Recently I’ve become aware of the sense of anonymity people have in certain situations, and how it affects their behavior in a negative way. My personal theory is that this is prominent in two areas of life: 1) the Internet and 2) Behind the wheel of a car.
Being online is a fantastic sort of voyeurism. This is especially true on sites like Facebook, where you can peruse pictures and details of people’s lives, without them really knowing you’re doing it. On any site on all of the world wide web, you can sit at your computer and read things and watch videos all day long, and no one except the company webmaster will have any idea what you were looking at. Somewhat related to this is the phenomenon of people being able to join in a “conversation” on a website’s “Comments” section. More often than not, when you look at a Comments thread, you will see people being unnecessarily cruel to each other. They are either disparaging the content of the original post/article and being rude to the author by doing so, or they are fighting with other commenters in the section. It is more rare to see a supportive response (something like, “Totally agree!” or “Good point!”) instead of something mean (“Get your facts straight!” or “Are you some kind of idiot?!”). As examples of this, I would like to point out a few entries on this very blog; I wrote not one but two about comedian Daniel Tosh, and many of the comments were just straight up rude. Then there was a single comment I got on this post from someone named Bob. I found his comment to be very insulting, like he enjoyed telling me I was wrong and to not always assume that I’m right. I’m not disputing the accuracy of the original content of his comment that I had made a mistake, but his tone was really uncalled for.
It got me thinking that because you are usually commenting under some sort of screen name, which could be a version of your actual name or something completely fabricated, like Fluffy123, no one knows who you are when you make a comment. If no one knows who you are, many people feel emboldened to make a comment that they would not normally make to someone’s face. Think about it – if someone you don’t know very well is talking, and you disagree with them, you are not likely to say something rude like, “Get your facts straight, you moron!” You might be more likely to say something like, “I disagree” in a more polite tone.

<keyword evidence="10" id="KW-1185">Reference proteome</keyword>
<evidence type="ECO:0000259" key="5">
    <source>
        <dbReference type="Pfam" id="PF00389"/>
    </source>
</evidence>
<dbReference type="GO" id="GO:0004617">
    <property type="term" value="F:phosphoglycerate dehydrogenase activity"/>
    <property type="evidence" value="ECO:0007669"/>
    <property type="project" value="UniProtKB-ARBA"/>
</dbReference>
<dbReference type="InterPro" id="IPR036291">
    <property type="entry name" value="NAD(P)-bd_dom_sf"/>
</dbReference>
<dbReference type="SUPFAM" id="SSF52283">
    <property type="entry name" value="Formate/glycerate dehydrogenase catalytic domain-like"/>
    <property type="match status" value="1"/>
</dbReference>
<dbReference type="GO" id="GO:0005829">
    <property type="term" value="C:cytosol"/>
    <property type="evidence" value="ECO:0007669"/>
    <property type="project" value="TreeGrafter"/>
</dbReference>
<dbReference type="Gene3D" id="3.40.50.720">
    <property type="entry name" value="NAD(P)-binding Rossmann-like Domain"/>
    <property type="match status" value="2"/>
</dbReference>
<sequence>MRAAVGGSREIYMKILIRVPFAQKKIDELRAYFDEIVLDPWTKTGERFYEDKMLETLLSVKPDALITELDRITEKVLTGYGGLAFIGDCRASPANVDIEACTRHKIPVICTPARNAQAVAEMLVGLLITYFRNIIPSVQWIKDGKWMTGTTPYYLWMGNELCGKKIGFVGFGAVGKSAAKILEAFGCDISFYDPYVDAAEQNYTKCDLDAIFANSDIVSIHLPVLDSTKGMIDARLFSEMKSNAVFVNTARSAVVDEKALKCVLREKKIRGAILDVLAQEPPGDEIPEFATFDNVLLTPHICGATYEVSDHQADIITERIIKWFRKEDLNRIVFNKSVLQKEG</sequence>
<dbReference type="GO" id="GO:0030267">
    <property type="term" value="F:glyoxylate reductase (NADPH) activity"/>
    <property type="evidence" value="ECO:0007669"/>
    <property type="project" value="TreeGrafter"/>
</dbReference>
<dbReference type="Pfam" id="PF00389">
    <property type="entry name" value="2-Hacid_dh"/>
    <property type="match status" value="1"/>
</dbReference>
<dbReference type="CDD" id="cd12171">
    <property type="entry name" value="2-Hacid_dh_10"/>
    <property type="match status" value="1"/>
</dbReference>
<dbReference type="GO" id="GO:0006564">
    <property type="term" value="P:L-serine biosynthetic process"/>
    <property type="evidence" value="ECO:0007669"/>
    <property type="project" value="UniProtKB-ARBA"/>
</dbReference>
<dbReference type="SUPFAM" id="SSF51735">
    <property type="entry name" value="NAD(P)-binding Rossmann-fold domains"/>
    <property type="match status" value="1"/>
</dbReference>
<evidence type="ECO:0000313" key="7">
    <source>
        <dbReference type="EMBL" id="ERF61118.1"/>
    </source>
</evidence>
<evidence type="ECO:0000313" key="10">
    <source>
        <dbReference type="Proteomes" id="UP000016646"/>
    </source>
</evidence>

I’ve had the behind-the-wheel theory for a while as well, but it was really exemplified for me this past weekend. On Saturday, I had an appointment at a very busy shopping plaza at the corner of Sunset and Laurel Canyon in West Hollywood. There is underground parking, and mid-day on a weekend (when I was there) it’s usually pretty crowded. I found a spot and pulled in, but not well. I had to back up and pull in a second time. As I was in the process of pulling in the second (and final) time, a big SUV pulled up behind me and started beeping. First I was shocked, and then really annoyed, so I decided to address the situation. I got out of my car and went to the elevator bank that goes up to the shopping plaza. I watched across the garage as the SUV parked, and a young guy got out and walked to the elevator as well. He looked all of 23 and had a bit of a baby face, and for a moment I actually considered not saying anything at all because I didn’t want to scare the kid. Then I thought, “Screw it. If he has the balls to beep like that, let him defend it.” So as we got into the elevator and the doors closed, this is the conversation that followed:
Me: Did you just beep at me as I was pulling into a parking spot?
Him: What? No! I haven’t used my horn in months! Why?
Me: Because it was completely uncalled for.
Him: What kind of car was it?
Me: An SUV.
Him: What color?
Me: I don’t know, dark.
Him: [As the elevators open on to the shopping plaza filled with people] Well it wasn’t me.
Me: [Not interested in calling a complete strange a liar and beleaguering this conversation] Ok then. Have a nice day!
Him: [To my back as I walked away] F** off!!
Obviously, I have no way of ever proving if he was the Beeper in question, but his overly defensive attitude told me all I really needed to know. And I didn’t expect anything to come out of the conversation, and wasn’t even looking for an apology. I just wanted the type of person who beeps aggressively like that from behind the safety and anonymity of their over-sized, gas-guzzling SUV to think twice before doing it again.
I’m not some sort of parking garage vigilante, but I do think people be need to be held accountable for rude behavior. Bully behavior is when you pick on someone who you know can’t defend themselves, or someone you don’t think can fight back. I’d like to add to this, being a bully is also when you behave rudely or poorly because you don’t think anyone will ever call you out on it and you will not have to answer for your actions. Most of the time, when someone does something rude or aggressive behind the wheel, they’ve sped off like a demon and you’ll never see them again or have a chance to address it. Similarly, when someone is rude to you online, you can comment on it, but they could disappear off into cyber space just as quickly as they came in. They don’t have to answer to you.
Beyond the rudeness, there is something really disturbing to me about this behavior. I think, as some kind of moral code, you should be proud of the way you act when you think no one is watching, not devolve into the baser levels of human behavior just because you think you can get away with it.